Learn how to advocate for your client & prep for trial.
To advocate for your client in court, you will need to understand the trial process. Outside the courtroom, you will need to research and write briefs, advise your client, advocate for their interests, and negotiate with the opposing party’s counsel. Acquire these critical lawyering skills in our Trial Advocacy, Negotiation & Client Counseling program.
Get an introduction to the trial process as well as training in trial skills. You will be in small classes taught by leading New England judges and practitioners, who use simulated cases to teach the realities of the courtroom. After completing a basic trial advocacy class, you may opt for an advanced class that immerses you in the trial of an intricate, multi-party case, where you will perform as counsel in a simulated trial. Trial advocacy classes cover topics including:
- Opening statements and closing arguments
- The preparation of witnesses
- Developing a theory of the case
- Introduction of real and documentary evidence and expert witnesses
- Direct and cross-examinations
Negotiation skills are in great demand in the legal arena. In our Negotiation course, you will develop and hone your negotiation skills and approaches through a series of interactive exercises (i.e., role plays), discussions, lectures, and written assignments. You can also take specialized courses that focus on negotiations in mergers & acquisitions and business agreements. And you can enter BU Law’s annual Negotiation Competition, where you will participate in a simulated negotiation session based on a hypothetical fact pattern, with the opportunity to advance to regional and national competitions sponsored by the American Bar Association.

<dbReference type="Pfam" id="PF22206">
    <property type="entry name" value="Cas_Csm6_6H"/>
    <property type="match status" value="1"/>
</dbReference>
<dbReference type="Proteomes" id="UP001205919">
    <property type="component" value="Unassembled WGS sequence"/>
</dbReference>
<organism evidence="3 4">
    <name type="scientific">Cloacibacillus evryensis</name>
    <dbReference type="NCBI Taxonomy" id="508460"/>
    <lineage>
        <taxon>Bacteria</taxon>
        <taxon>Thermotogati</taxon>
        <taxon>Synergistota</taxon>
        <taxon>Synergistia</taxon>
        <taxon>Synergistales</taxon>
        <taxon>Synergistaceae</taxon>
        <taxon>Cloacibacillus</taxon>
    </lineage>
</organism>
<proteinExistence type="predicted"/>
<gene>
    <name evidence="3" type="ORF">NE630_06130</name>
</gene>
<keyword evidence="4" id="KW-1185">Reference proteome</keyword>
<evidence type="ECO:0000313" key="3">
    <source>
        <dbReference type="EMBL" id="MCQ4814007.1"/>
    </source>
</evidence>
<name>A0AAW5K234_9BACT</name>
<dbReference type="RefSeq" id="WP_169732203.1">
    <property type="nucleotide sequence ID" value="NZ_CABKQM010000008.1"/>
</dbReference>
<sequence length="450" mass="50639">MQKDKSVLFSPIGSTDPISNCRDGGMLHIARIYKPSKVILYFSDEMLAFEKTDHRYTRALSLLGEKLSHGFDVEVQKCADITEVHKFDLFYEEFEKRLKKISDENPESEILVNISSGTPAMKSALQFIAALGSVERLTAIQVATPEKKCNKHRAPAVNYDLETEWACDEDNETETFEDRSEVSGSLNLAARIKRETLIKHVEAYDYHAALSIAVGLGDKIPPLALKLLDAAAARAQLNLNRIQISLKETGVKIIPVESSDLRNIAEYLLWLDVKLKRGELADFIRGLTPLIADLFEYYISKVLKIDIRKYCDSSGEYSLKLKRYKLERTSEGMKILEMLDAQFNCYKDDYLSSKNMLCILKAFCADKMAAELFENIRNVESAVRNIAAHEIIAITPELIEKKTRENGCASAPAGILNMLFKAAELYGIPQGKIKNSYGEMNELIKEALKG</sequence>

Learn the intricacies of client counseling starting with the 1L Lawyering Lab and continuing with upper-class courses such as Entertainment Law and Counseling the Start-Up Entrepreneur. You will have ample opportunities to counsel real clients on a variety of legal matters in BU Law’s clinics, externships, and semester-in-practice placements. In BU Law’s annual Client Counseling Competition, you and a classmate will have an initial consultation with a client about whom you have limited information. To advance in the competition to the regional and national competitions sponsored by the American Bar Association, you will need to be able to ask the right questions and elicit the important information that will help your client.